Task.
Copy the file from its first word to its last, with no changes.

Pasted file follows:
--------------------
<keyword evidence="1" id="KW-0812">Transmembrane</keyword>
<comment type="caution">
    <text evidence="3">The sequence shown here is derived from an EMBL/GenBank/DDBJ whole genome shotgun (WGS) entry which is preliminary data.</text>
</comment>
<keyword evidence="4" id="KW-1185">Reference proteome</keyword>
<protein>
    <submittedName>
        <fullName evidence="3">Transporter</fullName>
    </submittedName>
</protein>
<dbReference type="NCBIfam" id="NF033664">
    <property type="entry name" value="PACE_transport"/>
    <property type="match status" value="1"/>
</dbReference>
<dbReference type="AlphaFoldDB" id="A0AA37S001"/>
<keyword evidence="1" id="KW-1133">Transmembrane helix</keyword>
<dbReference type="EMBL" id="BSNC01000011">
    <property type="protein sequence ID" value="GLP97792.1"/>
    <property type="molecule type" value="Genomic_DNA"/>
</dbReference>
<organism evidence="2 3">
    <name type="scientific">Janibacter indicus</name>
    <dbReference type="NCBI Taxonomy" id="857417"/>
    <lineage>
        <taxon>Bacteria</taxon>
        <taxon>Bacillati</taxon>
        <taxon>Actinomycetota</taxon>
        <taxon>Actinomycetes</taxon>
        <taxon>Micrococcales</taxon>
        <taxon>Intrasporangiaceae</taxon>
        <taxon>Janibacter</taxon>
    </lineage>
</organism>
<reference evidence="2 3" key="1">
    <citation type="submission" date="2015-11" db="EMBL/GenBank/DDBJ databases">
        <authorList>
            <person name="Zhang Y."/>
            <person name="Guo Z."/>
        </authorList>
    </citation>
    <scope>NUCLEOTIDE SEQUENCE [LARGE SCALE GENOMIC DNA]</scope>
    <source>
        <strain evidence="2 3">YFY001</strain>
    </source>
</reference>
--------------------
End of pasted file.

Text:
<keyword evidence="1" id="KW-0812">Transmembrane</keyword>
<comment type="caution">
    <text evidence="3">The sequence shown here is derived from an EMBL/GenBank/DDBJ whole genome shotgun (WGS) entry which is preliminary data.</text>
</comment>
<keyword evidence="4" id="KW-1185">Reference proteome</keyword>
<protein>
    <submittedName>
        <fullName evidence="3">Transporter</fullName>
    </submittedName>
</protein>
<dbReference type="NCBIfam" id="NF033664">
    <property type="entry name" value="PACE_transport"/>
    <property type="match status" value="1"/>
</dbReference>
<dbReference type="AlphaFoldDB" id="A0AA37S001"/>
<keyword evidence="1" id="KW-1133">Transmembrane helix</keyword>
<dbReference type="EMBL" id="BSNC01000011">
    <property type="protein sequence ID" value="GLP97792.1"/>
    <property type="molecule type" value="Genomic_DNA"/>
</dbReference>
<organism evidence="2 3">
    <name type="scientific">Janibacter indicus</name>
    <dbReference type="NCBI Taxonomy" id="857417"/>
    <lineage>
        <taxon>Bacteria</taxon>
        <taxon>Bacillati</taxon>
        <taxon>Actinomycetota</taxon>
        <taxon>Actinomycetes</taxon>
        <taxon>Micrococcales</taxon>
        <taxon>Intrasporangiaceae</taxon>
        <taxon>Janibacter</taxon>
    </lineage>
</organism>
<reference evidence="2 3" key="1">
    <citation type="submission" date="2015-11" db="EMBL/GenBank/DDBJ databases">
        <authorList>
            <person name="Zhang Y."/>
            <person name="Guo Z."/>
        </authorList>
    </citation>
    <scope>NUCLEOTIDE SEQUENCE [LARGE SCALE GENOMIC DNA]</scope>
    <source>
        <strain evidence="2 3">YFY001</strain>
    </source>
</reference>